Burke's Northampton Work Article

By Executive Director Debra J’Anthony

Six years into the formation of the Northampton Players, Melville Burke, the director of the municipal stock company, aired his unresolved conundrum of play selection in a Gazette article, dated February 8, 1918.  Today’s executive and artistic directors in small cities continue these arguments over profit vs. art:

“How to make a stock theatre, presenting a good company, offering a repertory of plays of recognized merit, satisfactorily if not elaborately produced, pay in a small community, is the problem in Northampton…

“The theatre being municipal, demands at the outset that the selection of plays shall be such as will appeal to the community and this demand is further emphasized by the fact that the theatre must be commercially successful. It must pay, and to do so in a city of twenty thousand people who are not habitual theatergoers, it must cater to all classes…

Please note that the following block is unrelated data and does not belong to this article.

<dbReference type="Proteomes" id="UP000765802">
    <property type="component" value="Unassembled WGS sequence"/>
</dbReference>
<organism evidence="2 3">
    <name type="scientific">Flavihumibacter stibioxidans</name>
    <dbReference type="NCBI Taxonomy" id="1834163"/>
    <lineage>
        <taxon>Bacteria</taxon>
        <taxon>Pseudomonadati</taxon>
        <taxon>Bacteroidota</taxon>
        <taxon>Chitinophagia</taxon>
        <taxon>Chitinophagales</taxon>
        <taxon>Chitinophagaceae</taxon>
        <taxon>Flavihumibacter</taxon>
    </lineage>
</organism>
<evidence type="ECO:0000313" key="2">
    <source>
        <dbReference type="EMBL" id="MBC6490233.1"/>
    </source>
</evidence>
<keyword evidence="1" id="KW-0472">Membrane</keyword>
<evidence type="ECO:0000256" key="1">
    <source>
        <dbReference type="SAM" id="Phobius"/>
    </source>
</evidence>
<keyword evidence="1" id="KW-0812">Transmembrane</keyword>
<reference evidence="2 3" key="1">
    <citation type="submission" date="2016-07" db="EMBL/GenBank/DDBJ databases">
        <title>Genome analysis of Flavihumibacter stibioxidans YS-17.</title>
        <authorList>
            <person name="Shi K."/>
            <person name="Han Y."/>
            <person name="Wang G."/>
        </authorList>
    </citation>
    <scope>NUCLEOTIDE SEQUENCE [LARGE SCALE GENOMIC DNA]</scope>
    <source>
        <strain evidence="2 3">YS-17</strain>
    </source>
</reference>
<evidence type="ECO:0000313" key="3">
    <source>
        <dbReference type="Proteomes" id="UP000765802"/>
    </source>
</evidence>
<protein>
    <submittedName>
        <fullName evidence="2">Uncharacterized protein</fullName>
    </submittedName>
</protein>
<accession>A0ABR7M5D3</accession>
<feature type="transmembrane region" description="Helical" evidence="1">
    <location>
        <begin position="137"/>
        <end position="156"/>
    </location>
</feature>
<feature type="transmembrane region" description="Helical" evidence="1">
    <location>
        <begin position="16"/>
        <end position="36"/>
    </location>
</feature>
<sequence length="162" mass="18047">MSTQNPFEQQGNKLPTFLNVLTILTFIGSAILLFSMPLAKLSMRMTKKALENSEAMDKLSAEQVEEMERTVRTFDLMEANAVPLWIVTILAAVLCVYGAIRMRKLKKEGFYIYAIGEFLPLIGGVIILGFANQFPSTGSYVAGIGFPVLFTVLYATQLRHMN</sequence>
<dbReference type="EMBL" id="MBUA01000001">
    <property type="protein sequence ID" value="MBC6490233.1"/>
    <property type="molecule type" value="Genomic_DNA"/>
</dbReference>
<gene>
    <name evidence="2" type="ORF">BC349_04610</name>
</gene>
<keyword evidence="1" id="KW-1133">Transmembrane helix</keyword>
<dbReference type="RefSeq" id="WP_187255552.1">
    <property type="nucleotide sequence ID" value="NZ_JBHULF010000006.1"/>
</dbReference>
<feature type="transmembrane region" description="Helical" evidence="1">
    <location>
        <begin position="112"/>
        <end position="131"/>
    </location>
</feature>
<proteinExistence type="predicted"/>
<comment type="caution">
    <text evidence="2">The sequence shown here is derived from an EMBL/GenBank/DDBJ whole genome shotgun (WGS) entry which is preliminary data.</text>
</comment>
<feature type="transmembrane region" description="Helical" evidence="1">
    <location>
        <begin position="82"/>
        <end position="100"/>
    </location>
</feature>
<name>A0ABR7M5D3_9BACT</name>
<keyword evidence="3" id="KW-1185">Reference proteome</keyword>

“In Northampton there are very definite lines drawn between the patrons from the college, from the town, and from the working classes. The necessity is to find something satisfactory to them all…

“The Academy of Music being a people’s theatre, it cannot be an art theatre. The repertory has been made up of good plays whose theme is sufficiently popular to appeal to all, and while few of those already offered are sensible stock, any stock manager would be “playing the game safe” were he to put them on….The largest number of seats are priced at thirty cents which does away with profit from this source, as on the other hand, the fact that the top price is $1.10 does away with competition with the picture houses.

“In play selection, merit as dramas, variety as applied to an unusually diverse public, and popularity of appeal, has been the aim.”

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